WASHINGTON — Dominion Voting Systems filed a defamation lawsuit on Monday against Donald Trump's personal lawyer Rudy Giuliani, who led the former president's efforts to spread baseless claims about the 2020 election. The lawsuit seeks more than $1.3 billion in damages for the voting machine company, a target for conservatives who made up wild claims about the company, blaming it for Trump's loss and alleging without evidence that its systems were easily manipulated. Dominion is one of the nation's top voting machine companies and provided machines for the state of Georgia, the critical battleground that Biden won and which flipped control of the U.S. Senate. The company faced such a mountain of threats and criticism that one of its top executives went into hiding. The suit is based on statements Giuliani made on Twitter, in conservative media and during legislative hearings where the former mayor of New York claimed the voting machine company conspired to flip votes to President Joe Biden. Dominion's lawsuit, filed in federal court in the District of Columbia, is among the first major signs of fallout for the former president's allies and the failed effort to subvert the 2020 election that ended with a Jan. 6 riot at the U.S. Capitol by a pro-Trump mob that claimed the election had been stolen. “For Dominion — whose business is producing and providing voting systems for elections — there are no accusations that could do more to damage Dominion’s business or to impugn Dominion’s integrity, ethics, honesty, and financial integrity,” the lawsuit says. “Giuliani’s statements were calculated to — and did in fact — provoke outrage and cause Dominion enormous harm.” There was no widespread fraud in the election, which a range of election officials across the country including Trump’s former attorney general, William Barr, have confirmed. Republican governors in Arizona and Georgia, key battleground states crucial to Biden’s victory, also vouched for the integrity of the elections in their states. Nearly all the legal challenges from Trump and his allies have been dismissed by judges, including two tossed by the Supreme Court, which includes three Trump-nominated justices. “Dominion brings this action to set the record straight, to vindicate the company’s rights under civil law, to recover compensatory and punitive damages, and to stand up for itself, its employees, and the electoral process,” the lawsuit read. Giuliani did not respond to a reporter's message seeking comment. During an episode of Giuliani’s podcast, he charged that “Dominion had stolen the election ‘technologically,’” the lawsuit alleges, and warned listeners that cybercriminals could steal the titles to their homes online. The lawsuit also details Giuliani pitching supplements to cure their achy joints and muscles, offering a special discount code as he held up the bottles. The lawsuit also includes a photo of Giuliani holding a cigar, hocking cigars with a deal for $20 off orders over $100 after he pushed accusations about Dominion and falsely alleged that the election had been fixed by a Venezuelan company. The lawsuit argues that Giuliani worked in concert with Trump supporters and lawyers Sidney Powell, L. Lin Wood and conservative media outlets “determined to promote a false preconceived narrative about the 2020 election.” Dominion has also sued Powell, who claimed that the company was created in Venezuela to rig elections for the late leader Hugo Chavez and that it has the ability to switch votes. The lawsuit also alleges Giuliani’s false statements about Dominion and the election being “stolen” helped to perpetuate the violent mob that stormed the U.S. Capitol on Jan. 6 as Congress was meeting to vote to certify Biden as the winner of the election. “Having been deceived by Giuliani and his allies into thinking that they were not criminals — but patriots ‘Defend(ing) the Republic’ from Dominion and its co-conspirators — they then bragged about their involvement in the crime on social media,” the lawsuit states. ___ Associated Press Writer Michael Balsamo contributed to this report. Colleen Long, The Associated Press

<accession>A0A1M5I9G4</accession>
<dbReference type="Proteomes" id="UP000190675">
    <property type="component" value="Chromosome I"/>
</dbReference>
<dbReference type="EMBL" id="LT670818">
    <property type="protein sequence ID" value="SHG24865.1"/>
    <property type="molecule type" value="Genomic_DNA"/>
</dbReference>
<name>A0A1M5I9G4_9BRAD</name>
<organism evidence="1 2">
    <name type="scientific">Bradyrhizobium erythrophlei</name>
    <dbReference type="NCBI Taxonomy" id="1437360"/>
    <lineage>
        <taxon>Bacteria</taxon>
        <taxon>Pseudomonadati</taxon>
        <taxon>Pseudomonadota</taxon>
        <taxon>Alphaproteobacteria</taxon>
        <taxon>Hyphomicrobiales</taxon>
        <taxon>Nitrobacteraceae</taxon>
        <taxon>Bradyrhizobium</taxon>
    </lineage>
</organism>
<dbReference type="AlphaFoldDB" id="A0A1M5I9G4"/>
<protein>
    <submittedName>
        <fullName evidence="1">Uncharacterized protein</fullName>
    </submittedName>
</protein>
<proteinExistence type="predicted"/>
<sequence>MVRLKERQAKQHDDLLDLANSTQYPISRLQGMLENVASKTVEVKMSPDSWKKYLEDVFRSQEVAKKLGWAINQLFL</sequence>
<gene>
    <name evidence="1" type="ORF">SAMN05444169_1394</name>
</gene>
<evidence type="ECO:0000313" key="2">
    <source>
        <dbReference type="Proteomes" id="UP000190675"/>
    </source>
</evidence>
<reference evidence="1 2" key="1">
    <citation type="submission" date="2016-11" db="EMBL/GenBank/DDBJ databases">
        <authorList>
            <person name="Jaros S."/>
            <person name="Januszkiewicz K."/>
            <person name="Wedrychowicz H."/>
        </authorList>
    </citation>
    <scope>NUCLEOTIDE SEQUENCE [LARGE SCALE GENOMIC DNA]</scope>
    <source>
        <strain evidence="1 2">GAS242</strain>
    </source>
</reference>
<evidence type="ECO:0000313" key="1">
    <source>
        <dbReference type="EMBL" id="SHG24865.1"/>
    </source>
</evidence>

Local police and town authorities are warning the public about the dangers of thin ice after four teens fell into a pond on the weekend. The incident happened on a pond at the Vollmer Culture and Recreation Complex on Sunday, just after 2 p.m. Police said the teens went out to play hockey, but shortly after getting on the ice, it broke apart. One of the group members ended up under the water, according to Const. Terry Seguin. "They were all scared," he said. "You're just getting ready to go out and have a little fun and you don't expect the ice to give way underneath you." Police say a parent who was standing on shore called 911, and paramedics assessed the teens for any injuries or hypothermia. The group member who was submerged was sent to hospital for further assessment. Seguin said people should never go out on ice without first telling someone where they'll be. Having that parent on shore gave the teens a chance to contact emergency services immediately, rather than if or when they managed to scramble out of the water. 'It is very, very terrifying' Ice needs to be at least 10 centimetres thick to be considered safe, said Seguin. Thickness can also vary in different places and it can be difficult to know just how much ice there is without chopping a hole to be sure, he added. Regardless, police say it hasn't been cold enough — for long enough — for any ice to be safe. "It takes a good two, three weeks for sure, at least, of sub-zero temperatures, to develop a thickness of ice that can be considered safe," Seguin explained. Lakeshore is also cautioning residents to stay off of ice in the municipality. Mayor Tom Bain said in a news release that retention ponds in the municipality are not safe for skating. The news release added that several of the ponds in the area have pumps that are set to automatically turn on and off depending on conditions in Lakeshore's drainage system. As a result, ice on the ponds doesn't get very thick. For his part, Seguin said a fall into freezing water decades ago taught him just how much of a shock it can be. "I can speak from experience. It ... instantaneously takes your breath away and it is very, very terrifying," he said. "The key is, keep your wits about you and get out of the ice as quick as possible and get help as quick as you can."